NASHVILLE – The Senate unanimously approved legislation on final consideration on Monday which would help individuals with disabilities have as much independence in their decision making as possible when a court is considering conservatorships or other actions to protect their best interest. Senate Bill 264 defines “least restrictive alternatives,” a term which is already in Tennessee law, as “techniques and processes that preserve as many decision-making rights as possible for the person with a disability.”
“This legislation helps to ensure that when a conservatorship is pursued, it is, in fact, the least restrictive alternative for that person as required under current law,” said Senator Becky Massey (R-Knoxville), sponsor of the bill. “This generation of people with disabilities has more opportunities than previous generations. They are educated with their peers without disabilities; go to college; get jobs; get married; go out with friends; and live fully included lives in their communities. They need an option that supports them to make decisions without removing their rights.”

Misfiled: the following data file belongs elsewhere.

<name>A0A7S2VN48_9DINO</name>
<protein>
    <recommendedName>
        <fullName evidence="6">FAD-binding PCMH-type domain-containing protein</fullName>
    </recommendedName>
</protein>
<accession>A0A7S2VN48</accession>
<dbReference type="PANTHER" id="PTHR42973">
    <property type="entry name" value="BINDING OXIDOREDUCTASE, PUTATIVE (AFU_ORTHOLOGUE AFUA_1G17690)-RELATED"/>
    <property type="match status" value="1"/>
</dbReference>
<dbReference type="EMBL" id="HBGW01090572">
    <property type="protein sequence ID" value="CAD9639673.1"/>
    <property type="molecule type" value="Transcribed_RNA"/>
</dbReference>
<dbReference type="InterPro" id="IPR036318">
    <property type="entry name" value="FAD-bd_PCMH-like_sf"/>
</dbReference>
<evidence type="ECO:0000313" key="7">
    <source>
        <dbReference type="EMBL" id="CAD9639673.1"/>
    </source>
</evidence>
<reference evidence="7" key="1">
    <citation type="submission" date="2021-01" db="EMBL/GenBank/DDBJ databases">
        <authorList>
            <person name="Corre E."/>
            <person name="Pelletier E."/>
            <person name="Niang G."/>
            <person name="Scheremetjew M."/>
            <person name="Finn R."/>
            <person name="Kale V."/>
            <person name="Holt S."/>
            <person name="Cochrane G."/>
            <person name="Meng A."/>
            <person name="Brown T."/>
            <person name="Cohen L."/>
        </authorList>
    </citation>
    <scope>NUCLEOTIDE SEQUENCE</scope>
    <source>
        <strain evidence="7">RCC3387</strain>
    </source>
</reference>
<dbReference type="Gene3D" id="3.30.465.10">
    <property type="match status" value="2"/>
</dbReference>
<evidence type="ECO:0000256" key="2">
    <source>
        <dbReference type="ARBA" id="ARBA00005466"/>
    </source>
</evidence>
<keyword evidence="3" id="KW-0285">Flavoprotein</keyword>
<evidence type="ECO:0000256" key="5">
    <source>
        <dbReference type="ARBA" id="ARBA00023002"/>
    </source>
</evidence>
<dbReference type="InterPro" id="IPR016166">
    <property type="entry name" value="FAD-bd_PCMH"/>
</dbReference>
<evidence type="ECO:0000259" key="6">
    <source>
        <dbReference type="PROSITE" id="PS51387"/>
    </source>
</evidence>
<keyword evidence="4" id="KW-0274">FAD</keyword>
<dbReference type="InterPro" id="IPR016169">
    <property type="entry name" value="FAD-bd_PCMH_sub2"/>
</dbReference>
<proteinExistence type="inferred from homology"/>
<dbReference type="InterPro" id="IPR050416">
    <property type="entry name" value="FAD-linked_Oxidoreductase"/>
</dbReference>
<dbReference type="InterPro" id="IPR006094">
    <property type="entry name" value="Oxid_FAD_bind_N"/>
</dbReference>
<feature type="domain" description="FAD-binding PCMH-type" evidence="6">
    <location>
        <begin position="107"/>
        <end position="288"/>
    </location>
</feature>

“Defining it in law ensures that all parties – families, attorneys, judges, educators, health care practitioners, and others – recognize it is not the only option for many of those who have disabilities,” she added.
Research supports that when people are empowered to make their own decisions, to the maximum extent possible, they are better able to recognize abusive situations and surround themselves with healthy relationships. Massey said the courts are committed to working with the disability community to provide training for judges on how least restrictive alternatives can be employed to maximize independence for people with disabilities, while minimizing the risk of abuse, neglect, and exploitation.
The bill is sponsored by Representative Mike Carter (R-Ooltewah) in the House of Representatives.